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Broken Heart Syndrome and How to Help Those Who Are Grieving


senior lady looking at old photograph
Learn how to help a senior you love avoid broken heart syndrome.

In his documentary about grief, George Shelley uses the analogy of glitter. Toss a handful of glitter into the air, and it is going to settle into all of the crevices and cracks of the room, impossible to fully sweep up and remove. If you’ve lost a loved one before, then you can relate. However, in some cases, grief can be more than just a feeling. Grief may be so overwhelming that it can result in a serious and aptly-named condition: broken heart syndrome.


Broken heart syndrome is a very real physical condition due to the intense stress experienced in some forms of grief (such as one spouse losing the other after decades of marriage). The medical term is takotsubo cardiomyopathy, a temporary enlargement of the heart that prevents it from pumping blood effectively.


Furthermore, broken heart syndrome is more common than you may realize. A number of high-visibility examples include Johnny Cash, who passed on just four months after the loss of his wife and George H.W. Bush, who became ill following the death of his wife of 73 years.


There has been research conducted to study the impact of grief on a person’s physical health for decades. In 1995, for instance, the term “widowhood effect” was coined to describe the thirty percent increase in mortality rate faced by individuals who lost a longtime partner. Other scientists determined a connection between the immune system and grief. Some surviving spouses simply lose the will to live.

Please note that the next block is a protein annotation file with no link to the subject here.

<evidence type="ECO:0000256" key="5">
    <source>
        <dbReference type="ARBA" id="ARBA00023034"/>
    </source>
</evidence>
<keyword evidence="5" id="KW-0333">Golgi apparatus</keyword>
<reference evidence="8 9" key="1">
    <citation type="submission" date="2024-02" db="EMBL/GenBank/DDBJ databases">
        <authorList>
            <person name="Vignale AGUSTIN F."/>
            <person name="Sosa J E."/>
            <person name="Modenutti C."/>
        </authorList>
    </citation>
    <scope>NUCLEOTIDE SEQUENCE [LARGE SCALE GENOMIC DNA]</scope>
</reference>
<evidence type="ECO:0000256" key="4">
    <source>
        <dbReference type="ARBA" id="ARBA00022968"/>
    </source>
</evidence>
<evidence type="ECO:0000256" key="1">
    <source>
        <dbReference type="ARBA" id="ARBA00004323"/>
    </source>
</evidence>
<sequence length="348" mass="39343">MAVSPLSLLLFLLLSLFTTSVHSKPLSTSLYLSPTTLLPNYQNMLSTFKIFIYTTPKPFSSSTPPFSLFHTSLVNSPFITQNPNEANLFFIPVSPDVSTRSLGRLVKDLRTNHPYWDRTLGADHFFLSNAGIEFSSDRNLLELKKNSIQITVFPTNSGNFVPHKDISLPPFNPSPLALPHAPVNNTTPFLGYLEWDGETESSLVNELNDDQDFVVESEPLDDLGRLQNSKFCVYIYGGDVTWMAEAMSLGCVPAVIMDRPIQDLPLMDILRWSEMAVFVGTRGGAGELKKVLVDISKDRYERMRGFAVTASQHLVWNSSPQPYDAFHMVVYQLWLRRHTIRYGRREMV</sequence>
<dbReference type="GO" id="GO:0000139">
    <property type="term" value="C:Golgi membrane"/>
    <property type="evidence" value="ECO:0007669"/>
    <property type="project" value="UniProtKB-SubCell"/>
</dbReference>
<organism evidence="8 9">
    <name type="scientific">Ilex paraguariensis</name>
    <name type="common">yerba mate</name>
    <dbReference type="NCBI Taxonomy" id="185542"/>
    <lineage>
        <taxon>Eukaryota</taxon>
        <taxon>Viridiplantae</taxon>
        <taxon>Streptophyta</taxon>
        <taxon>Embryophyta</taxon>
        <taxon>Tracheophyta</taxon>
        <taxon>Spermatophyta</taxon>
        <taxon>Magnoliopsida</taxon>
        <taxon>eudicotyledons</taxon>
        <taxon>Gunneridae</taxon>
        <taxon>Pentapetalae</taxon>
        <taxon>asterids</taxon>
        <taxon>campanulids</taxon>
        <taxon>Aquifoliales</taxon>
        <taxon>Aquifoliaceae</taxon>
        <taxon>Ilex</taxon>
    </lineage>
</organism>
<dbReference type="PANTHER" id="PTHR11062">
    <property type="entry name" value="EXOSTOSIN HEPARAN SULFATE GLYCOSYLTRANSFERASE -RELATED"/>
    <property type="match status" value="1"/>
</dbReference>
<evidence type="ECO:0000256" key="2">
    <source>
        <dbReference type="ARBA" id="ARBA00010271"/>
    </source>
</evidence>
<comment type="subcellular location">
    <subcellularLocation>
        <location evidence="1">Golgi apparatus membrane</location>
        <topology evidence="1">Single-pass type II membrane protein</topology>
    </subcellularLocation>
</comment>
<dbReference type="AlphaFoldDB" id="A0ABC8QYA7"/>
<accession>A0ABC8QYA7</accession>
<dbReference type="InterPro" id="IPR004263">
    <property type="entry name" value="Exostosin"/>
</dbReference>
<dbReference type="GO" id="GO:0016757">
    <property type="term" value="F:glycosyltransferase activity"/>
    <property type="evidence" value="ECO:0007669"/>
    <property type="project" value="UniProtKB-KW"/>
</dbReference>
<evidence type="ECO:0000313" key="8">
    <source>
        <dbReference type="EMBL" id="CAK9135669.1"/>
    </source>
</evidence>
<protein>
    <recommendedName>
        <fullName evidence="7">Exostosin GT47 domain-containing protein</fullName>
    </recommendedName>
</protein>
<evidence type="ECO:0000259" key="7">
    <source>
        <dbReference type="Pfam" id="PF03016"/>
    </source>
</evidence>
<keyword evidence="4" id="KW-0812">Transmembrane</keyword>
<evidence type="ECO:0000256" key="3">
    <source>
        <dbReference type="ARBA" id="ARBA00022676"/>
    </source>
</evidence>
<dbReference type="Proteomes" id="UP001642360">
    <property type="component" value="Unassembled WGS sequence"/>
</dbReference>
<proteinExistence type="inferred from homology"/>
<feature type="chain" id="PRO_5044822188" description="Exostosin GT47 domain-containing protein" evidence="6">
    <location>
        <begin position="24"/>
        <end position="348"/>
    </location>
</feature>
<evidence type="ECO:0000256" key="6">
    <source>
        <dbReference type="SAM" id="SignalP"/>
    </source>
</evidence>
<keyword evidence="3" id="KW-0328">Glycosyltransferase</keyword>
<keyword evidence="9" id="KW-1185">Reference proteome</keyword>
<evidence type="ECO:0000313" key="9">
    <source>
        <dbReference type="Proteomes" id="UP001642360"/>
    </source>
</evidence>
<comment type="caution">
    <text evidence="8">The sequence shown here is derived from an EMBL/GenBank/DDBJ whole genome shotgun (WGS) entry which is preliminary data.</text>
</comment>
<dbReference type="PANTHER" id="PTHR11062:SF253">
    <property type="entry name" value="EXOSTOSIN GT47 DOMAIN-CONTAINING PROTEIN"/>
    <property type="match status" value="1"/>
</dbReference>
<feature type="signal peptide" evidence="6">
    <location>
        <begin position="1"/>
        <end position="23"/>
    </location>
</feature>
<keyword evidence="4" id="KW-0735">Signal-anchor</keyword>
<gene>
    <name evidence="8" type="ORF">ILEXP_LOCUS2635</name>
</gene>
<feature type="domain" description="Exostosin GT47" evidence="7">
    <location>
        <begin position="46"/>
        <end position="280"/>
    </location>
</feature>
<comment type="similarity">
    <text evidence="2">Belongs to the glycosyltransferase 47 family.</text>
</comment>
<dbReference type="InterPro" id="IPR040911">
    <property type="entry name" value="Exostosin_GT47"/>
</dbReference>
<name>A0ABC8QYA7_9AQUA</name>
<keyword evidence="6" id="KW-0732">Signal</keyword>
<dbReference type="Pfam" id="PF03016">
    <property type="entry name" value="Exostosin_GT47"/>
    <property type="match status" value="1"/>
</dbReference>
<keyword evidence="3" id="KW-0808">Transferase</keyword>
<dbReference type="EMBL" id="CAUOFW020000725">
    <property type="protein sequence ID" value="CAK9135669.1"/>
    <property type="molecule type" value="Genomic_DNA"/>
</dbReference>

Help prevent this condition and ease the pain of grief for someone you love with these tips.

  • Talk about the lost loved one, allowing the opportunity for shared stories and memories.

  • Provide a listening ear and encourage the senior to convey their grief in a healthy way.

  • Remind the senior everything they have to live for, and that doing so is the best way to honor the lost loved one’s legacy.

  • Look for a grief support group for the person to attend, either virtually or in person.

  • Help the person stay involved with comforting, enjoyable activities as much as possible.

  • Suggest the person speak with a therapist to work through overwhelming emotions.

  • Make sure the person is staying hydrated, eating healthy foods, and getting plenty of sleep.

A professional and experienced caregiving companion from The Care Company can also be an effective way to help a loved one who is grieving. We offer socialization and opportunities for conversations and reminiscing, along with engaging activities, transportation wherever an older adult wishes to go, and more. Contact us online or at (416) 422-2273 for a free in-home consultation to find out more information about our senior home care in Toronto and the nearby areas.

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